Oh my God. I just saw this episode and had to rush to the internet to find anyone as outraged as I was. I can't believe that I couldn't find a single person mentioning that taking a child from their parent is called 'kidnapping' and the whole idea that Lwaxana is somehow a victim just because she doesn't agree with their traditions is absurd! If she hates Tavnian culture so much, why the hell did she marry a Tavnian!?!? Is the moral that a woman is allowed the final say in how a child is raised? Whatever happened to equality? That a Starfleet officer would go out of his way to assist in a kidnapping is beyond, disappointing. It's morally repugnant! I'm sure that some will argue that Odo maintained the letter of the law. But come on! If roles were reversed and a husband showed up with a baby claiming that he needed asylum because the mother "just won't leave us alone" he'd be turned around to settle things in some kind of family court! Lwaxana is upset that Tavnians believe in seperation of the child from one of their parents. Her solution? Do the exact same thing! Hypocrisy! Oh, but I guess it's okay because a mother stealing a child is obviously way better than a father stealing a child. Ridiculous! They were both wrong. So how come she gets away scot free with her crime? There's no way in my imagination that the Federation would allow either parent to simply cut out the other one just because they can. Not sure if Tavnia is a Federation member, but I'd expect the Federation to at least hold Betazed to a higher standard.
Angel - Mon, Oct 29, 2012 - 7:13am (USA Central)
Apparently this is one of the least favourite episodes by the producers. The director, Ron Moore and others all have stated that though they started off with what seemed like good ideas, did not come out on camera and ultimately they all pretty much admitted it was a bad effort. The only thing they liked was Meg Fosters performance (source Memory Alpha ST Wiki).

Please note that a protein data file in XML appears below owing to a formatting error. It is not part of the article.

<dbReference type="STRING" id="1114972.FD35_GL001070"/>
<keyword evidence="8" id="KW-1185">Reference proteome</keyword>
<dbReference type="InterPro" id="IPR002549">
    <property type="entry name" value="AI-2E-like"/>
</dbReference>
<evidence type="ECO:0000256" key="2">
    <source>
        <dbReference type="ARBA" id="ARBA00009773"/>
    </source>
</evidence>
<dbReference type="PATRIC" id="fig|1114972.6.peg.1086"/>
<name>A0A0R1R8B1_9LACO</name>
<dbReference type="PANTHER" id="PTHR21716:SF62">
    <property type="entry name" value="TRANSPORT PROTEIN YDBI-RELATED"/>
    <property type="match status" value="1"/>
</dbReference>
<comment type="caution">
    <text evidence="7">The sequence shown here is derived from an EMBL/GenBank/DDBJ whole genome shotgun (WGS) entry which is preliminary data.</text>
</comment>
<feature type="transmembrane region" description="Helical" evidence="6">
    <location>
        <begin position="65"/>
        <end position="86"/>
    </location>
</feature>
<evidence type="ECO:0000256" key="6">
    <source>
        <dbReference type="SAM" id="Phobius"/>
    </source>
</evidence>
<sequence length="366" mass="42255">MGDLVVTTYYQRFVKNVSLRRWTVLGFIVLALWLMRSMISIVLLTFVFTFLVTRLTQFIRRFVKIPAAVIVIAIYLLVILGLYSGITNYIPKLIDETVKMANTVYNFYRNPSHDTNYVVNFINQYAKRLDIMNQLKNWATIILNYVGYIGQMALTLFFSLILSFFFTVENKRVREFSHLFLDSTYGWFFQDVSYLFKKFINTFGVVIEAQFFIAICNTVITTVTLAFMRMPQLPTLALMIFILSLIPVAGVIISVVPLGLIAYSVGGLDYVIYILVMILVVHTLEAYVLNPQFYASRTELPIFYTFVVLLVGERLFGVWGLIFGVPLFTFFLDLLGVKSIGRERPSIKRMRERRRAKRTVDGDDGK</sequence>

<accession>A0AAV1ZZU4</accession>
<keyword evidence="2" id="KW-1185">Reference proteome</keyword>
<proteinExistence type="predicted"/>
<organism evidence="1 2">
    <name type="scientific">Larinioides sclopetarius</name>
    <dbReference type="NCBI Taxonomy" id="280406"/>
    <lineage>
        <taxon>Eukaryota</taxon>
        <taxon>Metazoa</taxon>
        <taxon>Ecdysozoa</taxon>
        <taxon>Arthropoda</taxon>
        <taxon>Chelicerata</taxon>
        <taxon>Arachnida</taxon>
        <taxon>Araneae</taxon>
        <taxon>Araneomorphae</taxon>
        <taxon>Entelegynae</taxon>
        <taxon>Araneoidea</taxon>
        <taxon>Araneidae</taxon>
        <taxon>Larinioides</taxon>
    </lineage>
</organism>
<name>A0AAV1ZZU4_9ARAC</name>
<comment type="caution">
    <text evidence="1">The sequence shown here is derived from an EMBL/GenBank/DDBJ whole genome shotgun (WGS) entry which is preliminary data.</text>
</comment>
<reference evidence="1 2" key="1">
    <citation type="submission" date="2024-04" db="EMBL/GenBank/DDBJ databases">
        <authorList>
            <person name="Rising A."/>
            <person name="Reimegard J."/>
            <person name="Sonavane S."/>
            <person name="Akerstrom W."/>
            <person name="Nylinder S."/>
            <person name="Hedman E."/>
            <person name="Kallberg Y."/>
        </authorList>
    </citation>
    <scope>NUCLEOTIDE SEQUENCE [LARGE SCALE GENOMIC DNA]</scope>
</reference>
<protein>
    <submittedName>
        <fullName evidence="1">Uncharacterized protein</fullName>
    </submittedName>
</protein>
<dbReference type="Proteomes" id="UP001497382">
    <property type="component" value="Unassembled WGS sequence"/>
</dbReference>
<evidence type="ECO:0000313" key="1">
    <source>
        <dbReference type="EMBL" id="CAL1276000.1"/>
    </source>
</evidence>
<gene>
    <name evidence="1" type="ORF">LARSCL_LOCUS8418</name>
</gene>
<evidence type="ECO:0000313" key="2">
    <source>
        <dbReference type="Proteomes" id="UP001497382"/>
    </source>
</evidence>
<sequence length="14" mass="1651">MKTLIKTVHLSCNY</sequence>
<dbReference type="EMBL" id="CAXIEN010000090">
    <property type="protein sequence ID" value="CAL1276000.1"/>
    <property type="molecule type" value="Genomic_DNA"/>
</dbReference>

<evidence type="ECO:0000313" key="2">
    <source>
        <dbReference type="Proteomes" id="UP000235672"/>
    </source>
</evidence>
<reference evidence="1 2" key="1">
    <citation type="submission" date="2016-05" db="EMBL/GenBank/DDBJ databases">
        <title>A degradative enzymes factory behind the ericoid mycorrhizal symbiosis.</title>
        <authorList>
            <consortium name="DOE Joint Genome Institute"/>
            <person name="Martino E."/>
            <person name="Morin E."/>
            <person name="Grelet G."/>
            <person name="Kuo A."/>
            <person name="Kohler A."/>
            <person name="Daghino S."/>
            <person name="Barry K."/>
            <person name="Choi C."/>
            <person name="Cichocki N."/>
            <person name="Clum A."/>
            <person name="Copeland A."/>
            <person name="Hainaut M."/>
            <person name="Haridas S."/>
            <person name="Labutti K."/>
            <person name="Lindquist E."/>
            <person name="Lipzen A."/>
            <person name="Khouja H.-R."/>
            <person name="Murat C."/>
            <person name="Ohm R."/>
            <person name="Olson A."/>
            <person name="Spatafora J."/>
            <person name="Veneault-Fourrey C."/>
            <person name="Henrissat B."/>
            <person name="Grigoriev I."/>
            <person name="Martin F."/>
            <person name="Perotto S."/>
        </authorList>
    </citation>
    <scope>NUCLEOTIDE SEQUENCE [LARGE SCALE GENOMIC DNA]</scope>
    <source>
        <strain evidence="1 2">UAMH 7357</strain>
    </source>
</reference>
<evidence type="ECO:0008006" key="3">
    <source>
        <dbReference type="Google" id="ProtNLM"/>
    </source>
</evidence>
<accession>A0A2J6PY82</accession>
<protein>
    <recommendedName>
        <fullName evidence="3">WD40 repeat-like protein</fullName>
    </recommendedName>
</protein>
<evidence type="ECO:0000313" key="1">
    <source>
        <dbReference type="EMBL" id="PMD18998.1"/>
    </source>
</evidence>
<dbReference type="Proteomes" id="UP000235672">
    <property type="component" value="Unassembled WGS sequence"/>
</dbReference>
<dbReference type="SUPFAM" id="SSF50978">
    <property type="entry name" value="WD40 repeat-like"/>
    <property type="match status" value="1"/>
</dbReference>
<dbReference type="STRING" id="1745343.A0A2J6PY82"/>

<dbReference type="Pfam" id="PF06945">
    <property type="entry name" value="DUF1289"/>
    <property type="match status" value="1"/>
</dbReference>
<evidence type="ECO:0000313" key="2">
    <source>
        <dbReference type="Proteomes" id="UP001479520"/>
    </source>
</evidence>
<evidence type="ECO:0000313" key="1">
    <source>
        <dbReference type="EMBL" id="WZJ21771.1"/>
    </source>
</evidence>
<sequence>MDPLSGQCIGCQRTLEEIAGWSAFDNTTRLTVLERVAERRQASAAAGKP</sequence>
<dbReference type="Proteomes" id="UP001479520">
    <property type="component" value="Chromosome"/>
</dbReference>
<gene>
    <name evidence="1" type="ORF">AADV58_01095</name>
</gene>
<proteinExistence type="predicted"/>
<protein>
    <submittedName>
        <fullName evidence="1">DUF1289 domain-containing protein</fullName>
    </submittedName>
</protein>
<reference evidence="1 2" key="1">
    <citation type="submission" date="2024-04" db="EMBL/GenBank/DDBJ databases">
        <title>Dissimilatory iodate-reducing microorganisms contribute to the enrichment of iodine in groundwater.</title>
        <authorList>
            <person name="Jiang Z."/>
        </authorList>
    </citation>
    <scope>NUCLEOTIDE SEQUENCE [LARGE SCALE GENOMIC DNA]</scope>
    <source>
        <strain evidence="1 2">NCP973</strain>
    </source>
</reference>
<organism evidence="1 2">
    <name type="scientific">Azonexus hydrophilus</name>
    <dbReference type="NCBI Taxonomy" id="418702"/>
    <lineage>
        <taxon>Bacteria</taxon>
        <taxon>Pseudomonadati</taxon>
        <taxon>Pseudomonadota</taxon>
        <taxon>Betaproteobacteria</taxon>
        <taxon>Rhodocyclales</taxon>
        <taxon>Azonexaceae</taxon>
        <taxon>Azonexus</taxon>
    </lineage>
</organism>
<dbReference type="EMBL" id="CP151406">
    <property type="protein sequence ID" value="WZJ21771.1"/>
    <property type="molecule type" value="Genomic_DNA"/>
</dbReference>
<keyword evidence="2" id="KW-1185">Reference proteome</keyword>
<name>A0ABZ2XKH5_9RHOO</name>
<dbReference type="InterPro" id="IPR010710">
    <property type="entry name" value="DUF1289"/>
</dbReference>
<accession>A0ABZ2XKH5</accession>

DG - Mon, Dec 3, 2012 - 1:45am (USA Central)
Elliot is so right!

With a completely different A-Story, Odo and Lwaxana would have been just fine as a B-Story. Loved the blankie!

Odo's using her as a rebound relationship from Kira's problems. (character development?) Them playing hide and seek was cute, too.

Lwaxana's... being herself, as always, and not too much in your face about it, either.

Problem was this episode was 2 b-stories, one decent and cute, and one sort of cringe-worthy, and no good A-story.
Cyndi - Tue, Mar 5, 2013 - 11:59pm (USA Central)
Most of this episode was pretty silly, but the hide and seek scene was absolutely adorable. We don't get to see Odo show his less-than-serious side much, so this episode was worth it to me just for that alone.
Kotas - Wed, Oct 23, 2013 - 6:11pm (USA Central)

This is one to skip.

1/10
Vylora - Tue, Feb 25, 2014 - 12:05am (USA Central)
I agree the hide-and-seek part was very cute. "Fascination" was a better Lwaxana episode, though, and even that wasn't that good. I honestly wish that episodes involving her were better than they were. I've always felt she had genuinely good moments. Very unfortunate that the writing for her character just never turned out that great.

The plot with Jake and the feeding off of his creativity was abhorrent and a crappy thing to do to his character.

This wasn't the worst episode of DS9 but definitely a major fall from the mostly wonderful fourth season.

Thanks, but no thanks. 1 star.
Toraya - Wed, Mar 12, 2014 - 11:25am (USA Central)
@Joel:

Lwaxana states in her first scene that her husband started off promising he adored her and would NOT follow his people's traditions, and that after the marriage he went back on his word, began treating her like property, and kept her virtually imprisoned. A pretty common scenario of domestic violence. You cam blame Lwaxana for being naive enough to believe her lover's promises, but she isn't the bad guy here.

My objection to the Lwaxana eps is that her shtick of sad-middle-aged-woman-desperate-for love is boring, cliche and somewhat insulting . How many times have we seen this? Does she ever do anything besides chase men or cry over men? Is it meant to be amusing? Maybe it was...for about two minutes, the first time. Though not really.